I had a friend who, perhaps even seriously, once asserted that music has been in decline since 1733. That would be the year that François Couperin "le grand" passed away.
Well, ok. But wait, what about J. S. Bach who died in 1750?
That was certainly a peak, but weren't there one or two other peaks even after 1750? What about Mozart who died in 1791?
Or, of course, Beethoven, who died in 1827:
Someone might even chip in by mentioning Chopin, who died in 1849:
But I think that's going a bit far. On the other hand, skipping over a lot of pointless romantic melancholy, we still have Debussy, who died in 1918:
But then I slap myself in the forehead: we are completely forgetting about Shostakovich, who died in 1975:
So maybe music is not in decline after all? But then I see something on the Internet, described in this way:
Desirae Garcia ... has one of the most stunning voices in music. The amount of soul contained in each syllable she articulates has a shocking impact on the first-time listener. The passion that she feels for the art she creates is evident in the lyrics she composes. She has a knack for writing material that contains a vulnerability directly contrasted by the strength of her vocal power. Her singing has a command over the songs that she writes and one can tell that she has experienced each theme she displays to her audience. She highlights each scar as if it were a mark of admiration, rather than something to be ashamed of. This is her most appealing characteristic: she has the skill to transform any subject into beautiful pieces of artwork. And in that lies redemption.Sounds pretty good, huh? But here is the artist in question:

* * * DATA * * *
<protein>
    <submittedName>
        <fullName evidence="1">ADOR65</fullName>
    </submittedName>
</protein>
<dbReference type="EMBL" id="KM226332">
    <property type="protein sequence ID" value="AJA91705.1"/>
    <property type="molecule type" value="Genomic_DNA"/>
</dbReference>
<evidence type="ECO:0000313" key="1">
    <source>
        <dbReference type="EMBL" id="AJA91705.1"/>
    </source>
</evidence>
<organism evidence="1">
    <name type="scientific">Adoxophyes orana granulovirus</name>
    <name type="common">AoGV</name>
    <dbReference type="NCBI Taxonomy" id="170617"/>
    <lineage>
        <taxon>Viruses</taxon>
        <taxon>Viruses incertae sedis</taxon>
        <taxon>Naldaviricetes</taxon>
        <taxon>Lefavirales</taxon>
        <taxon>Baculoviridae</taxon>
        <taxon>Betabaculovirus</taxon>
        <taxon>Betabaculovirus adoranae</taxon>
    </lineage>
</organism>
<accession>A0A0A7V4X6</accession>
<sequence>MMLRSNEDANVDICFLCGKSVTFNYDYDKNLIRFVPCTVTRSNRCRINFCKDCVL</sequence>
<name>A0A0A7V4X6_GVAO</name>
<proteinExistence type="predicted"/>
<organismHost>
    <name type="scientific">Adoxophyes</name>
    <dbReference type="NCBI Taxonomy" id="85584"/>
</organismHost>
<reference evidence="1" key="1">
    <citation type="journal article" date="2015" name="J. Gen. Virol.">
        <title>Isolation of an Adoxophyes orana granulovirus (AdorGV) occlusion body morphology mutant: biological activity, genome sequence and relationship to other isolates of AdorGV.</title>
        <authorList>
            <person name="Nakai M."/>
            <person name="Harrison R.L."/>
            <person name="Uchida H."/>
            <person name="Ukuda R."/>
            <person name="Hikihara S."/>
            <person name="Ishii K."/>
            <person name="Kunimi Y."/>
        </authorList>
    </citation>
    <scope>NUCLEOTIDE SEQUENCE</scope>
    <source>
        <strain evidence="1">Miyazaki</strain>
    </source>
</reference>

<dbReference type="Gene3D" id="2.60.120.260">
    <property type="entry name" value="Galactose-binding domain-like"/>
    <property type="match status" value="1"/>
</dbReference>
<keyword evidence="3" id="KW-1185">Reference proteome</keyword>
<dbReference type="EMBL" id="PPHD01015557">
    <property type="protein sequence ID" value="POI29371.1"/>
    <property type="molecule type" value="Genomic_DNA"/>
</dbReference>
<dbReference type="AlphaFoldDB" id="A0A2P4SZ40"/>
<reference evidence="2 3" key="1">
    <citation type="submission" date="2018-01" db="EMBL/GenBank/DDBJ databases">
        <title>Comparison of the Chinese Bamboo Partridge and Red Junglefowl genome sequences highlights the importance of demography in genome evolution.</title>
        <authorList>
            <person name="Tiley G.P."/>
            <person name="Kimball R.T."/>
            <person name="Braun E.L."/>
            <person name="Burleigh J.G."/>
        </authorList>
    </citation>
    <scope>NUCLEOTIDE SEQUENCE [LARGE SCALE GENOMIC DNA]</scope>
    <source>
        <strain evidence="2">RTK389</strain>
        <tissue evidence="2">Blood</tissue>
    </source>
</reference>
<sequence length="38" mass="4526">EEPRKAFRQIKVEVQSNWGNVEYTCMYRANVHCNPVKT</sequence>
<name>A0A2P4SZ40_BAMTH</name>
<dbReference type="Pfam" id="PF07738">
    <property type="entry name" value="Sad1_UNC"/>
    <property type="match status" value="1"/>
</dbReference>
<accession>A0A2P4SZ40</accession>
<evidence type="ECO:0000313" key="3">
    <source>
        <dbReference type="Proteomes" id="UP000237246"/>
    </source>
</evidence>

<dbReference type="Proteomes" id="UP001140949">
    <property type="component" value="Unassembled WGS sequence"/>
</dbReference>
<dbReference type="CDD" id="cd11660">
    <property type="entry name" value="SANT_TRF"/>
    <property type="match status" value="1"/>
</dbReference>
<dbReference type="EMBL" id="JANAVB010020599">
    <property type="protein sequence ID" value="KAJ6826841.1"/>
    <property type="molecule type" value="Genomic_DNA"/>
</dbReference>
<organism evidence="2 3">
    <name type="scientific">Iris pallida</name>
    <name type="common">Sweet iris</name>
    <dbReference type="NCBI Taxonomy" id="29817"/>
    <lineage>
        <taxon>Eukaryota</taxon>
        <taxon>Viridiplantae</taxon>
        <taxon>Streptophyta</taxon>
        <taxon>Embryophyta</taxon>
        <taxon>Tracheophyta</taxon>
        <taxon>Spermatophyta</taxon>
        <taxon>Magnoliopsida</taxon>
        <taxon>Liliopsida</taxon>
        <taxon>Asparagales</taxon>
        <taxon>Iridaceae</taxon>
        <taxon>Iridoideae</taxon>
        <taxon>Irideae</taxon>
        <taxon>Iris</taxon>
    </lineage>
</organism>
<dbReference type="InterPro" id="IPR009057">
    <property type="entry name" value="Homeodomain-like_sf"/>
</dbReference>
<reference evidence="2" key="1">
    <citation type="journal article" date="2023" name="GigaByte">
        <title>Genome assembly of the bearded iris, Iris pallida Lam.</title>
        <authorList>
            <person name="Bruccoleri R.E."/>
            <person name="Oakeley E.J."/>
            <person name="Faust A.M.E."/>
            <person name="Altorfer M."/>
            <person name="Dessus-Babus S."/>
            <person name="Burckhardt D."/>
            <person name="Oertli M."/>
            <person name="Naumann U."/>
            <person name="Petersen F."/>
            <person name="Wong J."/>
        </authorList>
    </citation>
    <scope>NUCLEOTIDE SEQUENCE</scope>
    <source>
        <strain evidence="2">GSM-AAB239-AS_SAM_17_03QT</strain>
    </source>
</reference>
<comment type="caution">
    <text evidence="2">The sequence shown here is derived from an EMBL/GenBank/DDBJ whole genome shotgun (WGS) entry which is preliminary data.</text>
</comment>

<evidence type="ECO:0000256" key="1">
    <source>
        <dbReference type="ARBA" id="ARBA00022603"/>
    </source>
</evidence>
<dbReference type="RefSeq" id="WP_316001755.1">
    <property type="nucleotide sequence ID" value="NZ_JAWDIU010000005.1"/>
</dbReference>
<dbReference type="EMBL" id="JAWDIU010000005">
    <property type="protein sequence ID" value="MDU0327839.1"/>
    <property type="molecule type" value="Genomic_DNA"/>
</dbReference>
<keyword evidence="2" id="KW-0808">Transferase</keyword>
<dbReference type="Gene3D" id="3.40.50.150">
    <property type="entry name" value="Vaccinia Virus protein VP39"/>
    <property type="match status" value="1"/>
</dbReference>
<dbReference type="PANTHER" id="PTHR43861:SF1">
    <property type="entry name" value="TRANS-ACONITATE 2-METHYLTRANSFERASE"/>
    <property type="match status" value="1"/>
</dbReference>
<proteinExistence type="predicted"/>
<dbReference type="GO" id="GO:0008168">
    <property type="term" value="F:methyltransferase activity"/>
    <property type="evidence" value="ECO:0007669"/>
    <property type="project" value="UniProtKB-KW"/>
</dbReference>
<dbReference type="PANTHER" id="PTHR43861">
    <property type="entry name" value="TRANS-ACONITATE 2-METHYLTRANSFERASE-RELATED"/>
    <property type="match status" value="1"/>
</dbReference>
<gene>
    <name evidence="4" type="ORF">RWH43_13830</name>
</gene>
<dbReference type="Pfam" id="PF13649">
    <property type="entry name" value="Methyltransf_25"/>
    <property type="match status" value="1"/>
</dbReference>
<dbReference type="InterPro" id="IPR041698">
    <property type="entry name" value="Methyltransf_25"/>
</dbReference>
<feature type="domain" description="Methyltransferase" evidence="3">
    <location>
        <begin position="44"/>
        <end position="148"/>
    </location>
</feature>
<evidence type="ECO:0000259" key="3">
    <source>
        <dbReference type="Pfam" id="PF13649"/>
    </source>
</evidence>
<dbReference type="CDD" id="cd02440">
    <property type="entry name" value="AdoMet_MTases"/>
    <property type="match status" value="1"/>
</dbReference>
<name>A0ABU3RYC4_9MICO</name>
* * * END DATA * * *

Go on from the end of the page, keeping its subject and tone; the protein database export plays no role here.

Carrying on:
Stunning? I don't think I have heard anything quite that lame since Ethan Hawke's rendition of "Aura Lee".
Ok, so I think we see some sort of decline here, and we have narrowed it down to sometime between 1733 and 1975, right?